David: Was that a bit of a taste of a new kind of relationship with your mum and dad?
Larrisa: It was like a new kind of relationship. But it was like old times. I had dinner with them (laughing).
David: Did you find yourself a bit freer to eat in their presence?
Larrisa: That was quite strange and that was the only awful thing. That’s why I don’t like going home because I ended up never eating. So I overate to make them think that I’m better. But I know that it made them so pleased that I am eating. But at the same time, I knew I had over-eaten but I didn’t feel distressed about it and didn’t vomit.
David: Hold on…..hold on. . .
Larrisa: But I thought I’d be back at art school the next day where it would be easy not to eat BUT at that moment I didn’t feel down. And that was really important for me. And the most amazing thing, we all sat down and watched of all things MISS UNIVERSE. But we had this amazing laugh. We just laughed.
David: Were you a bit critical of it?
Larrisa: OH GOD YES! It’s just a big joke. We made big jokes and criticized the whole thing. And it was all our family.
David: What percentage of those women do you think are oppressed by Bulimia?
Larrisa: Oh probably a lot! Probably a lot. I thought how unhappy they must be. And I felt quite sad that we were sitting there criticizing them and making rude jokes.
David: Look, do you think you are making pretty rapid progress?
Larrisa: Yah, I DO ACTUALLY.
David: What do you think I think?
Larrisa: I don’t know. What do you think?
David: Well, I would agree with you. It’s a pretty cracking pace you are setting. It’s a pretty hard thing you are dealing with and I tell you that to show you my appreciation of what you have done and are doing in such a short period of time. You can slow down now. Karen described anti-anorexia in three stages. First there is the ‘turning against Anorexia’ and without that, anorexia convinces you that you are getting better by getting worse. Do you think you had turned even before we met for the first time. It didn’t take you long.
David: Karen told me there is a crisis in the middle stage which believe it or not according to her will trigger you into the final stage. She told me the crisis usually is about Anorexia saying something like – ‘You can’t graduate with out me. You really need me. You are asking too much of yourself to expect to lead your life without me.’ Karen said it tries to do deals with you, some sort of compromise. And then almost always, (I will be interested if by talking about it we will subvert this) it will get a bit of a hold on you yet again and then it can run away with you. If Karen’s experience is anything to go by, you are too clever from an anti-anorexic point of view. And this is what she did – she had been keeping an anti-anorexic diary. So when this happened, she thought back to how as she put it, “I’ve felt ever since I turned that I’ve got an atomic bomb inside of me”. She now had so much energy. Anorexia also told her things like, ‘You’re not as good as you think you are. . . you are getting swollen headed. . .you’re getting selfish by doing so much to advance your own life instead of others’. Does this sound familiar to you?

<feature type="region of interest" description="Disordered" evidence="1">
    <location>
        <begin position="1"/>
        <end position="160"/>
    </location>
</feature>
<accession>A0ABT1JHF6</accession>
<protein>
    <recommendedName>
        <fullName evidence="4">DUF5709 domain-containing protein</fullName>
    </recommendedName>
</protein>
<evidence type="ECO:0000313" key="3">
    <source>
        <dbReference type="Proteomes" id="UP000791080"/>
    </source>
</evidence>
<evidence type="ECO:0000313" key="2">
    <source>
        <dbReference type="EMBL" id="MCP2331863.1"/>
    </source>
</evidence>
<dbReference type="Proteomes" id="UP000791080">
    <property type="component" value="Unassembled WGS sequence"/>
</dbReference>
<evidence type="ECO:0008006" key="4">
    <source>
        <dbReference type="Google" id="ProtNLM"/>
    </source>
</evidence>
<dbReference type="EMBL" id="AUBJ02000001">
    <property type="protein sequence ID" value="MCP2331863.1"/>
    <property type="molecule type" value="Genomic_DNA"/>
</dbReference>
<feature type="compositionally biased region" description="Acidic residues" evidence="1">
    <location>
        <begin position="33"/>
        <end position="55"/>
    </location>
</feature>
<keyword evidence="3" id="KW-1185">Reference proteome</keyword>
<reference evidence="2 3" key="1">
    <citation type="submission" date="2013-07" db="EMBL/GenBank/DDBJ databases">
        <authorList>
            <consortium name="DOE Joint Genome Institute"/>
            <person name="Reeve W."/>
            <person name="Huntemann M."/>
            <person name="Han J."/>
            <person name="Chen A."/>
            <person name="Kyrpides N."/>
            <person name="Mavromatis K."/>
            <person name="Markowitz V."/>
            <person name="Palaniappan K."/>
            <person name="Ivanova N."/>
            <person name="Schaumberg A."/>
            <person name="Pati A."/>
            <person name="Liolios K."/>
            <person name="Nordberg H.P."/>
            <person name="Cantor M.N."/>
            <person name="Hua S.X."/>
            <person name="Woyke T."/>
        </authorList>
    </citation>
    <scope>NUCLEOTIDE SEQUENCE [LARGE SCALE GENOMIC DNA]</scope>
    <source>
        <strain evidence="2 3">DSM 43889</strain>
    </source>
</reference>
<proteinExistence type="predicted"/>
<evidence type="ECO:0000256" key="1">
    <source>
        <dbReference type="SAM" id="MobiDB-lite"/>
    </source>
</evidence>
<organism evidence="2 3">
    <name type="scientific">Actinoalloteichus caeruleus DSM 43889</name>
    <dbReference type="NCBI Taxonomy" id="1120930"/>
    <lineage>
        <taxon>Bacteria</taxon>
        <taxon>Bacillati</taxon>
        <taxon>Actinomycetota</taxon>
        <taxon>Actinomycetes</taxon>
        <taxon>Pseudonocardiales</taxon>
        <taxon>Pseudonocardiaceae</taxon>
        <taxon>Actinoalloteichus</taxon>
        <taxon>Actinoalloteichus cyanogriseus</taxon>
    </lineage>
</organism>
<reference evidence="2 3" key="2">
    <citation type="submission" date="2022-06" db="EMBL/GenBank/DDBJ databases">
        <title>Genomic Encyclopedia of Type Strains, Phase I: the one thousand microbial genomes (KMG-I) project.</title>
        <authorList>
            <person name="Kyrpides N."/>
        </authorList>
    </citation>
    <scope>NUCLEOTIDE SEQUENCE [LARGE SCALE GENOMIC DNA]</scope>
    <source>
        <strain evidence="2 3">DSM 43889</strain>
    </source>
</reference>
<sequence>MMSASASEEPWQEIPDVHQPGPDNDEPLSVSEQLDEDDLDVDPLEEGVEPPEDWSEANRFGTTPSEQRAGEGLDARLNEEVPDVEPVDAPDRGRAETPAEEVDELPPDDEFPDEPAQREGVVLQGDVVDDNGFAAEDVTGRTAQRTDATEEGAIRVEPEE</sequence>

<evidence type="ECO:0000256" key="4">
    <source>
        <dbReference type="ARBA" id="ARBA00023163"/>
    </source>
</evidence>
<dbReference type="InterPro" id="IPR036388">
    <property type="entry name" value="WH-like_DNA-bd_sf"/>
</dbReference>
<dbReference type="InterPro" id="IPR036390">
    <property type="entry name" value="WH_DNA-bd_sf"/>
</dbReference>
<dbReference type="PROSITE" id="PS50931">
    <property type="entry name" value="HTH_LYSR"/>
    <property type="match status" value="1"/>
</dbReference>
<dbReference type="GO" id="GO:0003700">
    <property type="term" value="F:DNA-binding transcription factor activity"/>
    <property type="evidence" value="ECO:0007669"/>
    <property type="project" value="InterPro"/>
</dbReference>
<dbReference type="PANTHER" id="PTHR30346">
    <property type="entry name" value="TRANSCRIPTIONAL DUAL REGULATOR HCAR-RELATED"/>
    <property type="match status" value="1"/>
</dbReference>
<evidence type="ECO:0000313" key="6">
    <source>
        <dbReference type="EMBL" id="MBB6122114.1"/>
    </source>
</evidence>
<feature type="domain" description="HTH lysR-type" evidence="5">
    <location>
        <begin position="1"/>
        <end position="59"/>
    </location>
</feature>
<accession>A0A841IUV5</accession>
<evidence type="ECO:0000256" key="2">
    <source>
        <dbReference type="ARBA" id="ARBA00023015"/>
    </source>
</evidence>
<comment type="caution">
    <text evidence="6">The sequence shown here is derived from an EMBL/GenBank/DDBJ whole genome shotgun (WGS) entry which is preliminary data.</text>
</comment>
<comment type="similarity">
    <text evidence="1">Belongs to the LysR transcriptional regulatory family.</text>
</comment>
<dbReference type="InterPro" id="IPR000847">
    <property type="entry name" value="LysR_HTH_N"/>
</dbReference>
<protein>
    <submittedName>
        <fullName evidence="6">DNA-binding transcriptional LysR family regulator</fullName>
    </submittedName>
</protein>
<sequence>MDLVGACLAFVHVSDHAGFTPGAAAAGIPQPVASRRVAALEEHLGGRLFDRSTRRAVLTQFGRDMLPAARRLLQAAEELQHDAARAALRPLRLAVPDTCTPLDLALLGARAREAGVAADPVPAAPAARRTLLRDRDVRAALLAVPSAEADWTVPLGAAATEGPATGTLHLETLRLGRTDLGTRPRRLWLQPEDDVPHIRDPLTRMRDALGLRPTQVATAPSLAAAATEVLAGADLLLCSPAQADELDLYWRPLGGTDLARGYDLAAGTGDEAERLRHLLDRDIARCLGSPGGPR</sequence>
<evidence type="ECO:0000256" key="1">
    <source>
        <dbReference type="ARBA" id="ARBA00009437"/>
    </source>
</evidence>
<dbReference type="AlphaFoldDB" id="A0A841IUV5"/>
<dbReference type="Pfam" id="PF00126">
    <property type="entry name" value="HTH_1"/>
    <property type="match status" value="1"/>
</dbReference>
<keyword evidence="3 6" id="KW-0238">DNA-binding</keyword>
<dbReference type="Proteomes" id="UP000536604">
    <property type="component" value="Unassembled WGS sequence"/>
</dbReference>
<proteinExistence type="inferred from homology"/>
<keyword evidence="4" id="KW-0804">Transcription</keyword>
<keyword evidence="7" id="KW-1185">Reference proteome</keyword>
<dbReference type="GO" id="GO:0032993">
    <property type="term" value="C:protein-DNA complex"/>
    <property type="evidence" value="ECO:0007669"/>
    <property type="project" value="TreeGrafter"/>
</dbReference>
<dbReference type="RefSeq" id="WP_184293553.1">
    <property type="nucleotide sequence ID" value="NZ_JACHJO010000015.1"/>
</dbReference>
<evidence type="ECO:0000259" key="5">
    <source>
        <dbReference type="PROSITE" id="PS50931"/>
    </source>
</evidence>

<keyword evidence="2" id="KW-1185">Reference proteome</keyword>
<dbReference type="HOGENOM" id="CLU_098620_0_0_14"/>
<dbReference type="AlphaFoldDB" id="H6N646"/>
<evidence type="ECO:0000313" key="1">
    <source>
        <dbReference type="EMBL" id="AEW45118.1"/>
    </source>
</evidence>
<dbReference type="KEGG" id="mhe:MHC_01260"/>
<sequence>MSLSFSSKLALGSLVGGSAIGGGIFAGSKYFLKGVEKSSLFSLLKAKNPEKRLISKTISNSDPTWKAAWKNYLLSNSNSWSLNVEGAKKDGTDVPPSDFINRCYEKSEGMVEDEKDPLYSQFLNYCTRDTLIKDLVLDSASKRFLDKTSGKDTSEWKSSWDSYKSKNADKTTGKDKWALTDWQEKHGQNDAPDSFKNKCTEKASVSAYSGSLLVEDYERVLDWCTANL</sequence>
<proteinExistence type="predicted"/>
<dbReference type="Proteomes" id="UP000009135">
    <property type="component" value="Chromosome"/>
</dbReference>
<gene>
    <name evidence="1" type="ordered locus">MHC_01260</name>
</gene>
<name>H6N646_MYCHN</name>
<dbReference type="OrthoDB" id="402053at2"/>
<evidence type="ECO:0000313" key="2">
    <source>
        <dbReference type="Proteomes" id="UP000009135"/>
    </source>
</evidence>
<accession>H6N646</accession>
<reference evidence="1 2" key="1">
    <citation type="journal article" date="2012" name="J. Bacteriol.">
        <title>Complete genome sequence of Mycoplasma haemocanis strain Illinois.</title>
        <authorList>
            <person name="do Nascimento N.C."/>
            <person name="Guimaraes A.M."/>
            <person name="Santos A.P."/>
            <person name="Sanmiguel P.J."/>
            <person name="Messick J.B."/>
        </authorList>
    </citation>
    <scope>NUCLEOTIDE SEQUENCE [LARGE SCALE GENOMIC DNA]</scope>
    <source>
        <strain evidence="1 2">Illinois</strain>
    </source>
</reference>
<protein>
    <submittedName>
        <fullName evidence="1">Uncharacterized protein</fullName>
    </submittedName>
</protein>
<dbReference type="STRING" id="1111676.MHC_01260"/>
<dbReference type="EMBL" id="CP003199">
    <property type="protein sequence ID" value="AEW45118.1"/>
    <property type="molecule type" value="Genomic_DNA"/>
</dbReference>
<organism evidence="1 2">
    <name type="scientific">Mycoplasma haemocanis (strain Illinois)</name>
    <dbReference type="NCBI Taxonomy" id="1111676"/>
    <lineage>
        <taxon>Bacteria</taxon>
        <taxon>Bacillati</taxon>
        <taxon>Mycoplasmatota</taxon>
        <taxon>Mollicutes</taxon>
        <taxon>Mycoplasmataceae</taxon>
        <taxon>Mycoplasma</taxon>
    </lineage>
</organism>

Larrisa: DOES IT EVER!
David: But she said it wasn’t ordering her around anymore. It was more like wheedling or persuading. It had a different tone of voice. Obviously Karen got upset but she decided that there would be no deals. You cannot have a deal with Anorexia. That is like dealing with the Devil. She said that even if you are 90/10, it can take you over when the going gets tough. It will just wait for some unfavorable circumstances and then jump you.
Larrisa: Yah, I think I’ve been at that level the whole time. I guess I never have been a fully fledged Anorexic. It’s always been there when circumstances get rough. That’s when it flares up again.
David: I was talking to Rose in the midst of what you call a flare-up. When I asked her what was going on in her life, she couldn’t think of anything immediately. I asked if we might look more closely at her life. It turned out that the next day she had an exam, the day after a seminar and the day after that a ‘performance’ test. She was taking music. I then asked her if she considered the next week was constituted of a fair bit of assessment and evaluation. She said: “I hate being assessed”. I then asked her to remember last year during her final exams and how she thought anorexia would make a come-back but it didn’t. She though and immediately recalled – ‘Yah, I remember. . . I kept up a really good social life”. What do you mean by that, I asked. ‘Well, instead of sitting at home worrying about it all the time, I kept going out. After all when I stayed home I didn’t study, I just got miserable’. She then said: “I think I’ll go out on Saturday and have a good time’. She then walked out of here saying – ‘I’ll be okay’. After all, it would be folly to think you have to do anti-Anorexia perfectly. Well, where do you think you are going to go to next?